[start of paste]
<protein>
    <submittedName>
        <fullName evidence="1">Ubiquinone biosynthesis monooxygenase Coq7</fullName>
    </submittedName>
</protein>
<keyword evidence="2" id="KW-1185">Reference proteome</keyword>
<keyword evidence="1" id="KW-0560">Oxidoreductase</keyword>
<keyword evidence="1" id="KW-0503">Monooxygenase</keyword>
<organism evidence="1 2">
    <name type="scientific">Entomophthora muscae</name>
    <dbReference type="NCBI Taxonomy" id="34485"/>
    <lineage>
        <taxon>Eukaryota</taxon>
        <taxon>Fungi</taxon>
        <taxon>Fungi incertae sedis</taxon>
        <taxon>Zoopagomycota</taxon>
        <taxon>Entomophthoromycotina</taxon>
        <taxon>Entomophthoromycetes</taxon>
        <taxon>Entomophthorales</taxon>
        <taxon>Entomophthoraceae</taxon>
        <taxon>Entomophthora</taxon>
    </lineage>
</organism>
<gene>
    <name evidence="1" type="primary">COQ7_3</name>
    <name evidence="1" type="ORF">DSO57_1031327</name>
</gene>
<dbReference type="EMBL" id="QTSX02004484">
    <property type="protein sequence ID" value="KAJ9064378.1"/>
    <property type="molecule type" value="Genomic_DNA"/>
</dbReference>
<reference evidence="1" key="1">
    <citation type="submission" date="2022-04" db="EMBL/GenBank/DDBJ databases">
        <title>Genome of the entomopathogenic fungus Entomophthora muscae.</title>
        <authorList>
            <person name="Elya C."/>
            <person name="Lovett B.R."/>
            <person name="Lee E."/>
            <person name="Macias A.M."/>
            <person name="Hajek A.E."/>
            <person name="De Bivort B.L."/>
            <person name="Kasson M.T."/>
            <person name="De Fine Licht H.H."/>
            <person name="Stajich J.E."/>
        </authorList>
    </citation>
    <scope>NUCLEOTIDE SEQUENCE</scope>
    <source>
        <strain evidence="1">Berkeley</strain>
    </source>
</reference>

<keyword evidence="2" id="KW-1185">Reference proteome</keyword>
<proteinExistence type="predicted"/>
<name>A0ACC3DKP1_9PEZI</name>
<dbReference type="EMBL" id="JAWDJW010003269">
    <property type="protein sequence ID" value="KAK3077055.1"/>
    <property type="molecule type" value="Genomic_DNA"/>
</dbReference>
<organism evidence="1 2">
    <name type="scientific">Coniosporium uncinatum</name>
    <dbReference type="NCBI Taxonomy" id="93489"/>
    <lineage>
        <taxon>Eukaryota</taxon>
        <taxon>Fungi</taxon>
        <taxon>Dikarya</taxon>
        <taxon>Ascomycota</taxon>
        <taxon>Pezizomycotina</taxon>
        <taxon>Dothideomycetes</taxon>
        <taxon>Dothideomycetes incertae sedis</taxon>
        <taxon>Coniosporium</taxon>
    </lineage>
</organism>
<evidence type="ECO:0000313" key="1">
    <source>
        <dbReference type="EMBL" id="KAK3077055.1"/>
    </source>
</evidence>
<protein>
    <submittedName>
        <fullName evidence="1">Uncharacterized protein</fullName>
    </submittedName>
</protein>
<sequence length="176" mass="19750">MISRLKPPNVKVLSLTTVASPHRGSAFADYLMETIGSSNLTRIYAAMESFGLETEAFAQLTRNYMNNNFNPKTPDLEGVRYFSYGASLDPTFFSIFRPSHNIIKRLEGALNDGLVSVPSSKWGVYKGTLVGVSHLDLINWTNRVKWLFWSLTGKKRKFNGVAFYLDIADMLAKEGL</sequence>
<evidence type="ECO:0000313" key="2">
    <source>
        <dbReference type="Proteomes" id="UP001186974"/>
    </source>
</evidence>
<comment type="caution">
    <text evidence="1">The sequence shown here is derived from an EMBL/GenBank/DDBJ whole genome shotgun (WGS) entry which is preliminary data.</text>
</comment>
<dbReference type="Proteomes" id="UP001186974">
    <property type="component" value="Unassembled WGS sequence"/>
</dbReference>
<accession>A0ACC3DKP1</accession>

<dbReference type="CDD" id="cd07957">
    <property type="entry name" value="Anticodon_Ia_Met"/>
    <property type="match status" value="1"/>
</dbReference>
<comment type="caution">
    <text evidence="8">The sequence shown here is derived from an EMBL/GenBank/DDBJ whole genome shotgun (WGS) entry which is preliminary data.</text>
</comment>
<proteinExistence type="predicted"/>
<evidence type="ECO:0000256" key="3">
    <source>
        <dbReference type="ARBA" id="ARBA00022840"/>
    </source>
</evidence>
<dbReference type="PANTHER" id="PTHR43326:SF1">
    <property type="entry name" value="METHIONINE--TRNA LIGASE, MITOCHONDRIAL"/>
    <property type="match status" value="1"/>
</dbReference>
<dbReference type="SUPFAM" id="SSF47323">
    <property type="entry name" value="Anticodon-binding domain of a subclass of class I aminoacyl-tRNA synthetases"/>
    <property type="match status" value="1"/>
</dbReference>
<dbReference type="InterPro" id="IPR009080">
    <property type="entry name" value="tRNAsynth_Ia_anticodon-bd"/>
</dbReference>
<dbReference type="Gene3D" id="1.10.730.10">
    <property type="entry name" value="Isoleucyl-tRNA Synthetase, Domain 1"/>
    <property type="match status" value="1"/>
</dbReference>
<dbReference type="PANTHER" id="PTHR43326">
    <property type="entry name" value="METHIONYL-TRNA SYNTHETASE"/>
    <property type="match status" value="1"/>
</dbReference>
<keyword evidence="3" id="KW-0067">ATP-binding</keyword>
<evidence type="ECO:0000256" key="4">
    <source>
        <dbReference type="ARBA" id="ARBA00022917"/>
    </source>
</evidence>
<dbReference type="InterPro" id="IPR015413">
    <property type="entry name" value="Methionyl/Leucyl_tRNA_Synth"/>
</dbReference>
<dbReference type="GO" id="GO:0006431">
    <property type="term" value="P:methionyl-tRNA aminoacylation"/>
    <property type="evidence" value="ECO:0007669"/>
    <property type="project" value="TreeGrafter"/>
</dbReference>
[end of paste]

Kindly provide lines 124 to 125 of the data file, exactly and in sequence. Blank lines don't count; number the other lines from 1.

<dbReference type="PANTHER" id="PTHR43326">
    <property type="entry name" value="METHIONYL-TRNA SYNTHETASE"/>